Today is Leap Year.  It’s the day that women get to propose, but only if you’re Irish, *so I’m told*…but it’s the cancellation of a run day.  An LSD run day, which is SO important.  If I missed a run in the old days, I would try to shove those miles in somewhere.  I would panic until the miles were “made up” after an illness.

However, much like missing work, you have some stuff to catch up on, but you really have 80 emails that don’t even really apply to you anymore, so you do the best you can with today’s tasks, and keep on doing the next task that comes your way.

So it is with today.  I will rest until I lose this bug.  If not today, then tomorrow.  Because.  I know in Marathon training, if you aren’t listening to your body now, you won’t be listening at Mile 20.

Oh.  And I love my $2 wall calendar.  Those numbers circled?  The miles I ran each day.  Pretty proud.  140.41 for the month.  2 months until the marathon, and I’m right where I should be.

Leap Year couldn’t have come at a better time.

So this might be some kind of weird wall.

Everyone knows that I am having a STELLAR training cycle. Like, this might be the time I nail that PR at the San Luis Obispo Marathon.

On my birthday, I awoke with dread from an email. Yes, one of those emails. The one that says “you’re doing it wrong”. I cried. I called for help. I finally had had enough of the stress, and decided that I could not do this to my life. This angst, this fear when I turn on the computer. Oh yeah, and it was my 53rd birthday.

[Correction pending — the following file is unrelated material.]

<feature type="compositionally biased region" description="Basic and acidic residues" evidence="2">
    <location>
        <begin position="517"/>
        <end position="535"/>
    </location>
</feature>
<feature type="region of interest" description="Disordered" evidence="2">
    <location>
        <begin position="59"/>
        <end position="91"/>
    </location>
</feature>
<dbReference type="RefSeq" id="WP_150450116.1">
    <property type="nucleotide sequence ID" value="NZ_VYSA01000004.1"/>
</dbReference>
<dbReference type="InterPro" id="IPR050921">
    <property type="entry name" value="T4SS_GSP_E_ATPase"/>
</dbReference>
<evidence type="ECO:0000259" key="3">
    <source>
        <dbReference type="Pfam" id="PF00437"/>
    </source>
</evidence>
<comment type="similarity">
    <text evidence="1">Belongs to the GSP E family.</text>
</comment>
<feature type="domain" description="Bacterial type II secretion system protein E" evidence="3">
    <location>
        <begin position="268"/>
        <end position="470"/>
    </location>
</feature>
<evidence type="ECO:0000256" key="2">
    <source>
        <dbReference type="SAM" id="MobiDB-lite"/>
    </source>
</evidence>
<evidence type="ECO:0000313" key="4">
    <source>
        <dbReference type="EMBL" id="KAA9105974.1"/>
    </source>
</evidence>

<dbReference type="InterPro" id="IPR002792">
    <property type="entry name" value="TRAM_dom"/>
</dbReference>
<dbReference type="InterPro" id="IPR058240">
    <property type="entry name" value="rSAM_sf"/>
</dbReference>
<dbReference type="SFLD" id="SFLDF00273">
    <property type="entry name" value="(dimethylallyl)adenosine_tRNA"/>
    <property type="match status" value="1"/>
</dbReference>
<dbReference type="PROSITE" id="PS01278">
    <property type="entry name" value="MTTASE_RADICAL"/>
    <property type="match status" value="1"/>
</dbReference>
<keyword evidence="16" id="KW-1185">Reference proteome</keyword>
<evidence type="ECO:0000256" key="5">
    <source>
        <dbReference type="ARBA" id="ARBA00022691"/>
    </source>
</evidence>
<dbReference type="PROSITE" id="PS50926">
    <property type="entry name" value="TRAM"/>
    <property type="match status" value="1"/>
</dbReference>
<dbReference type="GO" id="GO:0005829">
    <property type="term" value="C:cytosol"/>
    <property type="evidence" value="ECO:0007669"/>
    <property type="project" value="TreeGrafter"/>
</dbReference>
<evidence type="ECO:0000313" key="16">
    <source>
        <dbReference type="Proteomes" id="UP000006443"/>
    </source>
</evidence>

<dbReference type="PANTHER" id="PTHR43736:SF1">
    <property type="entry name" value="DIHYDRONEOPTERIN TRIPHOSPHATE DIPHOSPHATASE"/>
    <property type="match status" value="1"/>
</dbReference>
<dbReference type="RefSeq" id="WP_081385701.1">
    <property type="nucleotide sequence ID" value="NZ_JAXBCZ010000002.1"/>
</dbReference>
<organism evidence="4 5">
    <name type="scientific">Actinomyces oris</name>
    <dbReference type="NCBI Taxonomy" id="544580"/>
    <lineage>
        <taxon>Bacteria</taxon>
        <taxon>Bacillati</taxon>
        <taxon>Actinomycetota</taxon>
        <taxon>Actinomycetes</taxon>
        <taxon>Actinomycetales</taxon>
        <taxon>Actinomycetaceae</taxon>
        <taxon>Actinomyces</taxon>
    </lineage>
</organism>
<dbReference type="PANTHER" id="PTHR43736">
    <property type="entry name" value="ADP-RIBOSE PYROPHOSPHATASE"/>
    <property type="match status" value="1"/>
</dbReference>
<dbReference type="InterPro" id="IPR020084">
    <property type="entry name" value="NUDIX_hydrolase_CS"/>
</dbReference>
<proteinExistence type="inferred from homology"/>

I’ve lost weight the right way. 15 pounds in 3 months or so. Perfectly slow, which is what I wanted, because I don’t want to lose the muscle. I also counted calories, using The Daily Plate…because I get in a trap that I’ve run 8 miles, so I deserve a burger. And fries. And maybe a milkshake. Well, this time, I didn’t do that. I counted. I ate right.

Harley Guy and I have had movement in a very positive direction. We ended our 13 month relationship. I focused on my recovery. I cleaned up my past with amends and worked on the maintenance steps of our program. I got healthier than I have ever been when it comes to relationship addiction. Then, of course, we discovered that we are both still in love with each other. We spent some precious time together, and then both came to terms with the realities of the relationship: We are 100 miles apart, to start with. We have some different and possibly conflicting ideas about how to spend our adulthood. I have teenagers, he has some adventurous dreams of his own. That kind of stuff. That being said, we are going to see where this goes. We are together…but neither one sure of what will happen. I remain, in love with him, and he with me. Very interesting turn of events.

Then I hit a mental wall. And, I pray it’s a coincidence. That none of the above made it happen…because, I have trouble with balance on good days. Last week, I was just tired. I looked at my schedule. 9 or so weeks to go of six days of running. And I just went…um…no. The last few runs have been very sluggish. I went to a spiritual retreat last weekend and ate like the end of the world was coming, and added 2 pounds.